The government has announced plans to increase National Insurance contributions by 1.25 percent.
In a package of measures revealed on Tuesday, Boris Johnson said that his administration would launch the new tax increase from next April. The money has been earmarked to overhaul Britain’s creaking social care system and tackle the COVID backlogs in the NHS.
MPs are set to vote on the measure on Wednesday night, and while Mr Johnson seems likely to win, his plan has not been welcomed in all quarters.
Some business leaders have expressed concern that the tax increase will affect Britain’s recovery from the COVID shockwave. Meanwhile opposition MPs have attacked the Conservatives over the strain that an additional tax will place on those on lower incomes.
In response, Mr Johnson said that ‘The plan deals – after decades – with catastrophic costs faced by millions of people, the risks that they face, the threat they could face the loss of their homes, their possessions, their ability to pass on anything to their children’.
The key proposal in the government’s plan will see care costs capped at £86,000 from October 2023. From this point on, the local area authority will pay for the costs of ongoing care for the rest of the individual’s life time.
From next April, the tax will be paid by employers and employees. From 2023, it will become a separate tax on earned income, with a separate named entry recording the deductions on employee payslips. The tax will be levied on all working adults, including people of pensionable age who are still working.
The Workers Union on the New Tax
In the last year, this organisation has frequently talked of the need to make tough decisions about the future of health and social care in this country. We have regularly shone a light on the struggles of workers in this most crucial of sectors and urged our country to come together in a spirit of common decency to tackle these problems.
So let’s be clear about this: There is no easy way to recover from COVID and solve the complications bequeathed to us by a legacy of inaction and prevarication. It is long past time that politicians had the guts to deal with this. After all, which of us in all good conscience would carry on forcing people to shoulder the burden of their social care costs in old age?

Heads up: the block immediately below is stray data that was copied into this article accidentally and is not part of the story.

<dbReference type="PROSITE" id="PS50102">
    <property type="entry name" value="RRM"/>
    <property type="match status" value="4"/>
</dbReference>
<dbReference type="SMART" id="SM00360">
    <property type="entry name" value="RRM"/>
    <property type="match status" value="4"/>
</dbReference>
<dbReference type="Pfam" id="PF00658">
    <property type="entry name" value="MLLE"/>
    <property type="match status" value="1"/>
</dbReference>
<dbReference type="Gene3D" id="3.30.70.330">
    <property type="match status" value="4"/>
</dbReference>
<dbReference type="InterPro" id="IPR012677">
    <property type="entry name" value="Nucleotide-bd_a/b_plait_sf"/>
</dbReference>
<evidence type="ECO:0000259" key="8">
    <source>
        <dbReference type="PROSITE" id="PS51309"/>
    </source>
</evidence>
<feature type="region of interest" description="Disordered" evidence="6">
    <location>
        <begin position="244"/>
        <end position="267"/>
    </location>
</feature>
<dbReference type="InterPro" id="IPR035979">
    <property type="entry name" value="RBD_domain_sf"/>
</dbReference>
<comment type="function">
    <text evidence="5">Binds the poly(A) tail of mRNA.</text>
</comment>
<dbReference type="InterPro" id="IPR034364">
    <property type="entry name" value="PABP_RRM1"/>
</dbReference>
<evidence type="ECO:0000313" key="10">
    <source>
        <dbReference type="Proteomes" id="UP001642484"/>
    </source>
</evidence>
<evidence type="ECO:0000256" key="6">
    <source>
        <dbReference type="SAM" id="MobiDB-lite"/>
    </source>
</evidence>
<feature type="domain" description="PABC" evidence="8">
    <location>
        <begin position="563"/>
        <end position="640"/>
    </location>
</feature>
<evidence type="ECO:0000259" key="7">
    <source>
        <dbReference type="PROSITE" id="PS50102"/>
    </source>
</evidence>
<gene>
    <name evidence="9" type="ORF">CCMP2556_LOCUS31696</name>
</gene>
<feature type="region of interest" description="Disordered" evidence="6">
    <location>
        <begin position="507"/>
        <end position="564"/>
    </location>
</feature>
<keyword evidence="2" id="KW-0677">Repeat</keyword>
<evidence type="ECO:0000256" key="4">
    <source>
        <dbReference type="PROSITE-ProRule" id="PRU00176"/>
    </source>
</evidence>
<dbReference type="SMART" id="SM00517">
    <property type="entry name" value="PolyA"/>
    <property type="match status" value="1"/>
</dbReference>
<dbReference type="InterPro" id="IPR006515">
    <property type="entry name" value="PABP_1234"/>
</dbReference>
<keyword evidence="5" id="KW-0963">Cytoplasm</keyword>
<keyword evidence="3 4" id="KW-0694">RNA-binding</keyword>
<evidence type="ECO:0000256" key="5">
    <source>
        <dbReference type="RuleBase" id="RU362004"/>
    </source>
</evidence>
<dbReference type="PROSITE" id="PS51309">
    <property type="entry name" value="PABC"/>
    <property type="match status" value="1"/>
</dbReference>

We appreciate that making any tax rise is unpopular. We appreciate that some will hurl charges of hypocrisy for breaking a manifesto pledge. However, if politicians are to change their minds, let it be to deal with something important that has an effect on all of us. We cannot escape ageing anymore than we can escape the simple fact of our own mortality. People should not be punished for the inevitable by being forced sell off assets to meet the costs of social care.
In offering a solution, the government has acknowledged this and begun the process of delivering practical steps to try and alleviate the burden on pensioners and their families. That said, their policy cannot and must not be considered a definitive answer. The poorest families will be the hardest hit by this, and the government must look at ways to ease their burden through different modes of taxation for those with more to give. They must look again at the number of vacancies in the health and social care sector and devise a workable plan to address staff shortages. They must ensure that not all of this money is swallowed up supporting the NHS, leaving social care with only the loose change in the pot. They must increase payments for the forgotten legions of personal carers that look after their loved ones on a daily basis.
Without addressing these issues, the tax increase may come to be seen as a revenue stream that supports the status quo, rather one that helps to deliver a new tomorrow.
The Workers Union – fighting for social justice, fighting for you